Every day on which construction work is likely to be carried out should be counted, even if the work on that day is of a short duration. This includes holidays and weekends.

Who should notify a project?

The client has the duty to notify a construction project. In practice however, the client may ask someone else to notify on their behalf.

Maintenance

Does CDM 2015 apply to all maintenance work?

No. The definition of construction work has not changed under CDM 2015. The application to maintenance work remains the same as it was under CDM 2007.

Principal Designer (PD)

I was a CDM co-ordinator under CDM 2007. Can I now work as a principal designer (PD)?

No, not necessarily. To work as a PD, you must be a designer:

  • You might be an architect, consulting engineer, quantity surveyor or anyone who specifies and alters designs as part of their work.
  • You might also be a contractor/builder, commercial client, tradesperson or anyone who carries out design work, or arranges for or instructs people under your control to do so.

You must have the right mix of skills, knowledge, experience and (if an organisation) organisational capability to allow you to carry out all of the functions and responsibilities of a PD for the project in hand, and be in control of the pre-construction phase.

I was an architect/designer on the planning and Building Regulations stages of a project and I am no longer involved with the project. Who will take on the role of principal designer (PD)?

The client has the duty to appoint the PD. If you are no longer involved with the project, the client must appoint another PD. You will still be responsible for the design decisions you made in preparing the original plans. The new PD must then take responsibility for any design decisions made following their appointment.

If the client fails to appoint the PD, then the client assumes the role.

I’m a client, can I take on the Principal Designer (PD) role?

Yes. You can choose to take on the PD role yourself. If you do you must have the skills, knowledge, experience and(if an organisation) organisational capability, to carry out all the functions and responsibilities of the PD.

Small builder

I am a general builder who only works on small scale commercial and domestic projects, will CDM 2015 affect me?

Yes. CDM 2015 applies to all construction work including domestic projects.

You will have different responsibilities depending on whether you are (for example):

  • The only contractor working on the job;
  • The principal contractor;
  • One of the contactors workings for a PC.

For more information, please go to ‘Are You a small builder…’ (click on the link): http://www.hse.gov.uk/construction/areyou/builder.htm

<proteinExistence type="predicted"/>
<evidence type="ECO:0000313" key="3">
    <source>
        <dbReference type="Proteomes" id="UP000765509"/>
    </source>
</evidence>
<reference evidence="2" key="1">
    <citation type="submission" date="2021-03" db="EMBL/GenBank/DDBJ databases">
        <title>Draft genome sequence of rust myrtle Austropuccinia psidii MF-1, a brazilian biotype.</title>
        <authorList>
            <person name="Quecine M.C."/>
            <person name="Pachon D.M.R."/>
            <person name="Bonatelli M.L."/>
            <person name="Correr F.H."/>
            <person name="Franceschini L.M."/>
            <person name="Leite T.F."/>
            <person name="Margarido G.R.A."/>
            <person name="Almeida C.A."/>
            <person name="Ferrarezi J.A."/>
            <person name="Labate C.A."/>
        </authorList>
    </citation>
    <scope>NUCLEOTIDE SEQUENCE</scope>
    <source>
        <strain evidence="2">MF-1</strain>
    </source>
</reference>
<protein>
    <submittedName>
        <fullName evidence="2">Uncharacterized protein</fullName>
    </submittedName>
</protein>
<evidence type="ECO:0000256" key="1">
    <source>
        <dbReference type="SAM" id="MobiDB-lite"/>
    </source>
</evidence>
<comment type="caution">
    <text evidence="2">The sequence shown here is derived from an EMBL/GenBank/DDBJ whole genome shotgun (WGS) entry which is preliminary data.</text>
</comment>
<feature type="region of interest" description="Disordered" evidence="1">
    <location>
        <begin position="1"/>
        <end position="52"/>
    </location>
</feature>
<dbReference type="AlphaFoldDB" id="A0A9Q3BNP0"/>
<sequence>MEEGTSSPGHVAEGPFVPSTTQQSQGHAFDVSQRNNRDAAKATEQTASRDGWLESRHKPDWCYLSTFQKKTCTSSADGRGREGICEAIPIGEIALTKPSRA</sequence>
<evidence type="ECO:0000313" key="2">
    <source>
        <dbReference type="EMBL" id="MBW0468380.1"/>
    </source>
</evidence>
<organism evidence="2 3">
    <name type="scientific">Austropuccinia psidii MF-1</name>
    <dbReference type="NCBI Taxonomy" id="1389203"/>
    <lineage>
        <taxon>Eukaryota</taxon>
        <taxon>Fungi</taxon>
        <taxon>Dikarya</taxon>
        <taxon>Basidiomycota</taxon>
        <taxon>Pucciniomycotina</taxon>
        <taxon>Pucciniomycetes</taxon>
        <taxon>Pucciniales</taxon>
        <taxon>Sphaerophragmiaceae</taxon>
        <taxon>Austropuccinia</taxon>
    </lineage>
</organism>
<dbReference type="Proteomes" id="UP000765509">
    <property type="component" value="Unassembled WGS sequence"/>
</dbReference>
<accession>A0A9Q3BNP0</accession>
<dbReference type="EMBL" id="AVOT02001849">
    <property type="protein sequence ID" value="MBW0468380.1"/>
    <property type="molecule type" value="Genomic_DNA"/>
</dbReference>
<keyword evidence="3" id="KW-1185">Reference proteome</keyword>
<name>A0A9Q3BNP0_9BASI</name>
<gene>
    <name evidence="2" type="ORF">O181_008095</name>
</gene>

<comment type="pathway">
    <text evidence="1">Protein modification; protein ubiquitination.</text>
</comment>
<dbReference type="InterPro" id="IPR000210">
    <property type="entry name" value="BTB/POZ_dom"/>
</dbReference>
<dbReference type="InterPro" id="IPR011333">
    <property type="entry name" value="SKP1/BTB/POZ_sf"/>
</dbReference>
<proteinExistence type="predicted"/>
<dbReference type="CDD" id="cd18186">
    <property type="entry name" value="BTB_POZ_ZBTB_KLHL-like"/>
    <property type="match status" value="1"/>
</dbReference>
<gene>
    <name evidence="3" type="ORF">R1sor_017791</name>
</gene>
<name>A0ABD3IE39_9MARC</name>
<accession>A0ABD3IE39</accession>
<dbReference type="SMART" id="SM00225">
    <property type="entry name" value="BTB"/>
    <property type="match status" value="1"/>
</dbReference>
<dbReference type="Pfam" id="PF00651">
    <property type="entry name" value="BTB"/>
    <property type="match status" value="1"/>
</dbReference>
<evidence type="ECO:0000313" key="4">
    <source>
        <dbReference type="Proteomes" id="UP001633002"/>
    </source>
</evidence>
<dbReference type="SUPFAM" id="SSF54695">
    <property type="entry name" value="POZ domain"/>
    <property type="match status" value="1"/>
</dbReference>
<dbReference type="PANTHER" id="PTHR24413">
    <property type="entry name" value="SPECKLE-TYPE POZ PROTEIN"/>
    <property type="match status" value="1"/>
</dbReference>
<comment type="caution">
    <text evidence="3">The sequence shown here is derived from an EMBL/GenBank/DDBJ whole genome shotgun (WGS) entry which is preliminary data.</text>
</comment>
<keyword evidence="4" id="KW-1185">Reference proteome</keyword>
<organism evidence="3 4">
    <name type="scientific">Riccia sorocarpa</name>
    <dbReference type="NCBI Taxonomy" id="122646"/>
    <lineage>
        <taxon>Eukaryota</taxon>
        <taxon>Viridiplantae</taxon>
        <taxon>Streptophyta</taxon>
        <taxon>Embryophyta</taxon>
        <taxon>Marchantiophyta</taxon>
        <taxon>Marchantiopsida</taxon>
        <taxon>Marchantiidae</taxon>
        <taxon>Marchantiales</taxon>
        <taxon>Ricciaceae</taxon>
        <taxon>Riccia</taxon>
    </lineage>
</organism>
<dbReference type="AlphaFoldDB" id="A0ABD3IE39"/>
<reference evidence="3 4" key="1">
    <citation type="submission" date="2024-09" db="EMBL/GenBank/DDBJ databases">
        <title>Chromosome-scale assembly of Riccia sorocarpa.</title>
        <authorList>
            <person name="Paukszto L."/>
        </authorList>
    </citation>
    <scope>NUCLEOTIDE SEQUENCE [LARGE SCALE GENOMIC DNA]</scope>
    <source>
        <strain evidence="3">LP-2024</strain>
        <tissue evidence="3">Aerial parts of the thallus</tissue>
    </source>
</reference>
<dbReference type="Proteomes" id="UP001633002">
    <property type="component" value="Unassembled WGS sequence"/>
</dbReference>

Construction Phase Plan (CPP)

As a general builder do I need a Construction Phase Plan (CPP) for any construction work I do?

Yes. If you are the only contactor or the principal contractor (PC), you must draw up a Construction Phase Plan (CPP): http://www.hse.gov.uk/pubns/cis80.pdf. However, it should be proportionate to the size and scale of the job.

A simple plan before the work starts is usually enough to show that you have thought about health and safety.

If you are a contractor working for a PC, it is the PC who must draw up the CPP.

To help you draw up a CPP for small scale projects, please go to the template CPP (click on the link): http://www.hse.gov.uk/pubns/cis80.pdf, or the CDM Wizard (click on the link): http://www.citb.co.uk/health-safety-and-other-topics/health-safety/construction-design-and-management-regulations/cdm-wizard-app/, a free to download smartphone app produced by the Construction Industry Training Board (CITB).

Self build

I want to build my own house, does CDM 2015 apply to me?

To find out, go to The Self Build Portal (click on the link): http://www.selfbuildportal.org.uk/healthandsafety.

Miscellaneous

Can I carry out the role of more than one CDM duty holder on a project?

Yes. Whether you are an individual or an organisation (client, designer, principal designer, contractor or principal contractor), you can carry out the role of more than one duty holder.  You must have the skills, knowledge, experience and (if an organisation) the organisational capability to carry out all of the functions and responsibilities of each role in a way that secures health and safety.

For further information, visit the HSE web page http://www.hse.gov.uk/construction/cdm/2015/index.htm or contact us on 07896 016380 or at Fiona@eljay.co.uk, and we’ll be more than happy to help.

Upper Limb Disorders (ULDs) – assessment of repetitive tasks of the upper limbs (the ART tool)